Japan Geoscience Union Meeting 2015

Presentation information

International Session (Oral)

Symbol H (Human Geosciences) » H-DS Disaster geosciences

[H-DS07] Natural hazards impacts on the society, economics and technological systems

Mon. May 25, 2015 9:00 AM - 10:45 AM 203 (2F)

Convener:*ELENA PETROVA(Lomonosov Moscow State University, Faculty of Geography), Hajime Matsushima(Research Faculty of Agriculture, Hokkaido University), Chair:Hajime Matsushima(Research Faculty of Agriculture, Hokkaido University)

10:00 AM - 10:30 AM

[HDS07-03] Reconstruction of Okushiri Island after the Tsunami Disaster of 1993, from a Disaster Risk Reduction Perspective

*Kiyotatsu YAMAMOTO1 (1.Kiyotatsu Yamamoto)

Keywords:Great East Japan Earthquake and Tsunami, Okushiri Island, Southwest-off Hokkaido Earthquake, disaster risk reduction, decision-making process

Many reconstruction projects are continuing in the tsunami-hit areas after the Great East Japan Earthquake and Tsunami (GEJET) of 2011. However, some large-scale construction projects have provoked adverse reaction. In Rikuzentakata City, enormous conveyor belts deliver mud for raising the ground level up to an average height of 7.4 meters. However, some researchers have pointed out the negative effects of this action on the ecosystem. There are other instances, such as the controversial construction of massive seawalls along the coast. In the tsunami-hit areas on the eastern coast of Japan, the standard was adopted that the seawalls should withstand a once-in-a-hundred-years tsunami. After the GEJET, gray infrastructure was created in many of the coastal areas. However, some fishermen have complained that the concrete infrastructure obstructed the view of the sea from their houses. Some conservationists have also warned that Japan was depending too heavily on these measures. These topics are under discussion among the national government, local governments, local authorities, the local inhabitants, researchers, and nature conservationists.
Some of the topics include which body decides whether the gray infrastructure should be constructed, and how such a decision was to be made. As regards the tsunami-hit areas of east Japan, a well-argued land-use plan should have been created in an early stage of the post-disaster reconstruction, even though each stakeholder had a different opinion on the subject. To give an example, disaster prevention awareness might be raised while environment awareness might be relatively reduced in the post-disaster areas. Therefore, it is most important that there should be a balanced approach in terms of the land-use plan. If such an approach is followed, the methodology has to be created to combine the land-use plan with the concept of nature conservation. From this point of view, the purpose of this study is 1) to regard the Okushiri Island as a tsunami-disaster-area case study in order to classify the aspects for disaster risk reduction (DRR), and 2) to address the challenges of reaching consensus among the local stakeholders.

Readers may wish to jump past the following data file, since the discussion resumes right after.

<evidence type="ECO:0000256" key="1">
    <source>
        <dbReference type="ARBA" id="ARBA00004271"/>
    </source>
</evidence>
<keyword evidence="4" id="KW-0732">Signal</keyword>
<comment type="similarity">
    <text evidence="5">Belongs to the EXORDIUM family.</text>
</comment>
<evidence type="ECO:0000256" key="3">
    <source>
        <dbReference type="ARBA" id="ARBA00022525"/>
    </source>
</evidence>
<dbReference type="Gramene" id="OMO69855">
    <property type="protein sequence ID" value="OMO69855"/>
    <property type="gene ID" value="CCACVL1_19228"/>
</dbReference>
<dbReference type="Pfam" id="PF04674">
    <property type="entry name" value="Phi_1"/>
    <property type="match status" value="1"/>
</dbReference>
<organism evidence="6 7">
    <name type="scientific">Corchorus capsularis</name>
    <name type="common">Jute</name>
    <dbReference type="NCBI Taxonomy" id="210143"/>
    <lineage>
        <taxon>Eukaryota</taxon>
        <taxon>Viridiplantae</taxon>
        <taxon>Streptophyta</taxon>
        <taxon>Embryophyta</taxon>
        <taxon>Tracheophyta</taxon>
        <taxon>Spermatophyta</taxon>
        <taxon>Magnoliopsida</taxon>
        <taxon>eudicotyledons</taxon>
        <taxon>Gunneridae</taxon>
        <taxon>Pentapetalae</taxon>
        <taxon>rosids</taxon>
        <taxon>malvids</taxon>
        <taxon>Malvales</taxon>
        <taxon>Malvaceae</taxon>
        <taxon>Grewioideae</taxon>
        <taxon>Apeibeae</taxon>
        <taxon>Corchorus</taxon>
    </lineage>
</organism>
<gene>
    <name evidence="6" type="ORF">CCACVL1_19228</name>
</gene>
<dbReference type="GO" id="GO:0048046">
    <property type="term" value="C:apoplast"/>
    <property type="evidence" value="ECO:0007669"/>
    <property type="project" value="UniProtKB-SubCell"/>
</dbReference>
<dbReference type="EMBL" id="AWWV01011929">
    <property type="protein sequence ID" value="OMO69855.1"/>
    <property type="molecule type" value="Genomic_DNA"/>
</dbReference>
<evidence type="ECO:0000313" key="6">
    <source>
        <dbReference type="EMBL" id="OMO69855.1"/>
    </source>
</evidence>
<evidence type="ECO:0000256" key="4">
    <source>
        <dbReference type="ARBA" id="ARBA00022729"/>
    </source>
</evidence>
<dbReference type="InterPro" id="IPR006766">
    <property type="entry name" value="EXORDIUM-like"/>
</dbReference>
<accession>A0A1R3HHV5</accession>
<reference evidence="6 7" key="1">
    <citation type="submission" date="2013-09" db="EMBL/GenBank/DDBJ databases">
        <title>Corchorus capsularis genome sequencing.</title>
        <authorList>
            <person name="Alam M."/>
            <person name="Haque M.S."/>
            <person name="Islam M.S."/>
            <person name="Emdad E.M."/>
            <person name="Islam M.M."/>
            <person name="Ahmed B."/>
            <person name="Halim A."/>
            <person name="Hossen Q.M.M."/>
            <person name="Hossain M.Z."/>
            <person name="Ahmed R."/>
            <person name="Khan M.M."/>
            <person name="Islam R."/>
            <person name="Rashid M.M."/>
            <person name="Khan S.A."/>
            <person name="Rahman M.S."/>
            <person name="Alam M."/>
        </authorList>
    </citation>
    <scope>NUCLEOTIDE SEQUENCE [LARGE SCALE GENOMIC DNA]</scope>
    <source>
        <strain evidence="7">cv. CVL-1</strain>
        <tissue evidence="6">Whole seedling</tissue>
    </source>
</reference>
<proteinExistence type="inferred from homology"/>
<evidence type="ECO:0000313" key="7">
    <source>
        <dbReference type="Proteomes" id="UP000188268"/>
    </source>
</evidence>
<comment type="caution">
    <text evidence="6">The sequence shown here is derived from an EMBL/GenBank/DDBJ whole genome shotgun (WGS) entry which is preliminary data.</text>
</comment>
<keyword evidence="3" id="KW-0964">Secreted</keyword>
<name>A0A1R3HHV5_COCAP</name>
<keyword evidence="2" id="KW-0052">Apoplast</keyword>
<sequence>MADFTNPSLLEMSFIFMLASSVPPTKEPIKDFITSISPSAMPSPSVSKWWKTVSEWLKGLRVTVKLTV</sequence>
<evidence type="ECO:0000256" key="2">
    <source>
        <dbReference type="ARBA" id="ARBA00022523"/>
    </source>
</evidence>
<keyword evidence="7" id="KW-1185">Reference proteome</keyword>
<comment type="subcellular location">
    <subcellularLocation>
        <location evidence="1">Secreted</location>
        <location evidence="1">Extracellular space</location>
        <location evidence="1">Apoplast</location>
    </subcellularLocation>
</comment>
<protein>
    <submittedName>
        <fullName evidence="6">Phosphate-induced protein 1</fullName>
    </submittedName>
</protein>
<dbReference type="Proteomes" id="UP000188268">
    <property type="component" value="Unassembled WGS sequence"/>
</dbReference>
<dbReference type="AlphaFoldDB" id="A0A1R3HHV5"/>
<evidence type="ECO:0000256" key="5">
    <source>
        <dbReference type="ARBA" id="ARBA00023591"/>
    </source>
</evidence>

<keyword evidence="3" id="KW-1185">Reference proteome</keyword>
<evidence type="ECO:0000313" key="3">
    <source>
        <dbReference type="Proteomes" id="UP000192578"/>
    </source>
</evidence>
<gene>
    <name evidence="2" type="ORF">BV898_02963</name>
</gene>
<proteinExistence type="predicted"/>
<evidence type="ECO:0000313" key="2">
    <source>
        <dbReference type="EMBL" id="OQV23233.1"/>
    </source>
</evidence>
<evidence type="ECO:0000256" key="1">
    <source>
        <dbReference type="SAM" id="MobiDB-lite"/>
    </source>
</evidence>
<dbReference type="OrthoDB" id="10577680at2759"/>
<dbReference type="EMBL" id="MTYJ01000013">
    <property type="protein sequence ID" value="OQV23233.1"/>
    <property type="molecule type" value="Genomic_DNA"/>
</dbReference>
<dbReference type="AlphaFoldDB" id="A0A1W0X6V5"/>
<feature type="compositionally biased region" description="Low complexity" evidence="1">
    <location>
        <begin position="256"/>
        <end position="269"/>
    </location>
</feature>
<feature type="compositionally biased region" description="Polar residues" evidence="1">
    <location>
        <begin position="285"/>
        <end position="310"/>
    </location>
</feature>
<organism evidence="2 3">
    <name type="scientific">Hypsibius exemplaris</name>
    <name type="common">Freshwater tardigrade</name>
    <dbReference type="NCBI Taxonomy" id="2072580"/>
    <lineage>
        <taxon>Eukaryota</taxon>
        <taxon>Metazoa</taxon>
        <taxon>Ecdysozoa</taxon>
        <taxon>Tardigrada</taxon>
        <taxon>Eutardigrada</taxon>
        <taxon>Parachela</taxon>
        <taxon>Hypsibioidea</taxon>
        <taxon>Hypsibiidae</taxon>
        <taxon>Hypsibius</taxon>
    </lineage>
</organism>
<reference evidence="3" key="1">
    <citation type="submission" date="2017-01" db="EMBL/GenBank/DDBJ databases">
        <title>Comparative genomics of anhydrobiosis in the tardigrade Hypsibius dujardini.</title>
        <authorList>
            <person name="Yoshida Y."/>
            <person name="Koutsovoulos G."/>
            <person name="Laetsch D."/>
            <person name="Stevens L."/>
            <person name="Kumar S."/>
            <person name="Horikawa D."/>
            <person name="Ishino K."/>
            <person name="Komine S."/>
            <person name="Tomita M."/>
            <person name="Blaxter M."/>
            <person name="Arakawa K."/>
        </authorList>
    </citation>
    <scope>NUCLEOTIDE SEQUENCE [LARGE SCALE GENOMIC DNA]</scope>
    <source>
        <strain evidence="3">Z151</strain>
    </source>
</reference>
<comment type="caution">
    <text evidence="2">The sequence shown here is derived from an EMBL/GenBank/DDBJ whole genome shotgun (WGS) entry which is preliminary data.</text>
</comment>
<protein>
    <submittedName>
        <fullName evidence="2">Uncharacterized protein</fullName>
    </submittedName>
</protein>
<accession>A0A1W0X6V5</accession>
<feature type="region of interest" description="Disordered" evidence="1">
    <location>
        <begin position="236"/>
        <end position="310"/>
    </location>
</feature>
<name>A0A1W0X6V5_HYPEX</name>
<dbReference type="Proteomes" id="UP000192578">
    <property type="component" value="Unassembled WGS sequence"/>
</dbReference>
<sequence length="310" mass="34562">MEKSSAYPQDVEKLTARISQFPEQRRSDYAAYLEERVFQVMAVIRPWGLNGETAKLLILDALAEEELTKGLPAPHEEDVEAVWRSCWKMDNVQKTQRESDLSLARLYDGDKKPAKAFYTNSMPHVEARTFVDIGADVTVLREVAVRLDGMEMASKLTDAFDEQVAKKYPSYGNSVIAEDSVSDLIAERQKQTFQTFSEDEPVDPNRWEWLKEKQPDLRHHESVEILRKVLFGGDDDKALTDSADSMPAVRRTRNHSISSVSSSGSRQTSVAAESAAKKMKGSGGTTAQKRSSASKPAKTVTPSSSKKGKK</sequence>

With the aim of discerning the future points for discussion, Okushiri Island in Japan was selected as a tsunami-disaster study area in preference to the Sanriku coastal area. In 1993, this island was hit by a tsunami, which led to 172 deaths and 26 missing persons. Some 437 houses were destroyed, while 88 were damaged. The total cost of the damage was approximately 66 billion yen. In the aftermath, based on the evidence of the tsunami, 11-meter-high seawalls were erected on Okushiri Island. However, this reconstruction project has also led to controversy. Literal materials were collected and interviews were conducted in 2014 and 2015 in order to summarize the points at issue. The concerns relating to DRR and the decision-making process were also summarized.
It was found that the local government had placed a priority on the rapid restoration and rebuilding of the infrastructure in the area, including houses, the sewage treatment plant, the town, and the like. Although the ruins of the houses and infrastructures can have warning messages related to a disaster risk, they were not preserved because of this priority. However, the fishermen on the island, anglers, and tourists have complained that the sea was no longer visible from the low land. One of the fishermen expressed the opinion that the poor catch of fish had been caused by ground subsidence, and not by the massive seawall. It was found that there were different approaches to the reconstruction. In respect of Okushiri Island, a top-down approach had been adopted to expedite the reconstruction of the island and to reduce the disaster risks. The results of the study suggest that bridging the gap between the different views on reconstruction and finding common ground for the future is needed.